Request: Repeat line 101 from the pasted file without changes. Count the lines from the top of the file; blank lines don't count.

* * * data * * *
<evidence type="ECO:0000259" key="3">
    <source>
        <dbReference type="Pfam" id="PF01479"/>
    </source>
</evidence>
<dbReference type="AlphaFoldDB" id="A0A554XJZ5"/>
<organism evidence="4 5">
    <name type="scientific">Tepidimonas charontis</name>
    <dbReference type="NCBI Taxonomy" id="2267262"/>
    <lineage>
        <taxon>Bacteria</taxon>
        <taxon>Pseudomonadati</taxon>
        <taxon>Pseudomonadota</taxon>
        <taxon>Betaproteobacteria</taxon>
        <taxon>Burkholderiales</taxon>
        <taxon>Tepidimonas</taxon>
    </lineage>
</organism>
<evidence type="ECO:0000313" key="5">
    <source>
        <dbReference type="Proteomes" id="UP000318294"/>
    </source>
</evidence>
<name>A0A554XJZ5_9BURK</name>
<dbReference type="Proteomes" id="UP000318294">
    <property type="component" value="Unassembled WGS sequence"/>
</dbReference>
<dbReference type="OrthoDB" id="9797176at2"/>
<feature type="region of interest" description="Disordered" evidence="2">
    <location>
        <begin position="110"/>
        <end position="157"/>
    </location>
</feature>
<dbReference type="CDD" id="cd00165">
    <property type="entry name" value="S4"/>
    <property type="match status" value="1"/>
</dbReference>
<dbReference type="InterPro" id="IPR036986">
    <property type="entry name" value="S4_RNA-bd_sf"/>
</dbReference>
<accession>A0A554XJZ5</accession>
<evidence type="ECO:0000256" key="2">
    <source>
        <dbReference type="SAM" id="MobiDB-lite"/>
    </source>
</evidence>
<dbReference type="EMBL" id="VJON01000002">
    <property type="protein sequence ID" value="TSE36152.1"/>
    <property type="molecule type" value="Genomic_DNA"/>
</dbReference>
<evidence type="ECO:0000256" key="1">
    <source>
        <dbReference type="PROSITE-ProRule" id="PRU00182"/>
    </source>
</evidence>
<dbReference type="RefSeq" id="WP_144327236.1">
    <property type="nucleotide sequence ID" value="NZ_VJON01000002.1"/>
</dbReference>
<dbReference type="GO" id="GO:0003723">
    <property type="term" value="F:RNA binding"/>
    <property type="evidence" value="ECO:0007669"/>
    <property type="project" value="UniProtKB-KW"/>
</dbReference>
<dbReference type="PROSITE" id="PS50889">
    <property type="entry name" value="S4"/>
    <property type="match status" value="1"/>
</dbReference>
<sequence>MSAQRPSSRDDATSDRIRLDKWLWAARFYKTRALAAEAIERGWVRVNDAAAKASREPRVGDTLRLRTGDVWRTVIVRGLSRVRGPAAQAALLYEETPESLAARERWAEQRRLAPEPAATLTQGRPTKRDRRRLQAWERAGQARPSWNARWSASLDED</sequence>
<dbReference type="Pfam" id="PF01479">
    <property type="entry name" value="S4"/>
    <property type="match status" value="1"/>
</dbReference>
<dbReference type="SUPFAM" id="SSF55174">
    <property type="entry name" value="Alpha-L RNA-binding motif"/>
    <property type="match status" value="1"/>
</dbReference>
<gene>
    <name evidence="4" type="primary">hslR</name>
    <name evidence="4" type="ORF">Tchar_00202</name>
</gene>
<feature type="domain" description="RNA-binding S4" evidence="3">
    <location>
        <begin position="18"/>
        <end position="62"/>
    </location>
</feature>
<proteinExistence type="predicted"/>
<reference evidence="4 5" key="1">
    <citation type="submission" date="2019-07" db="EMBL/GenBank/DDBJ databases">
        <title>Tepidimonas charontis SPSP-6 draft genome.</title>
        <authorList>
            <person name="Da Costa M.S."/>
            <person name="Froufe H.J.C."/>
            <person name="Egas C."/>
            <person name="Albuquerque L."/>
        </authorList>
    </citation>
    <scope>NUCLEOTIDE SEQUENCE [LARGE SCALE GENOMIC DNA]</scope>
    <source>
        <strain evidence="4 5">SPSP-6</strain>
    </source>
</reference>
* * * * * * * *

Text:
        <strain evidence="4 5">SPSP-6</strain>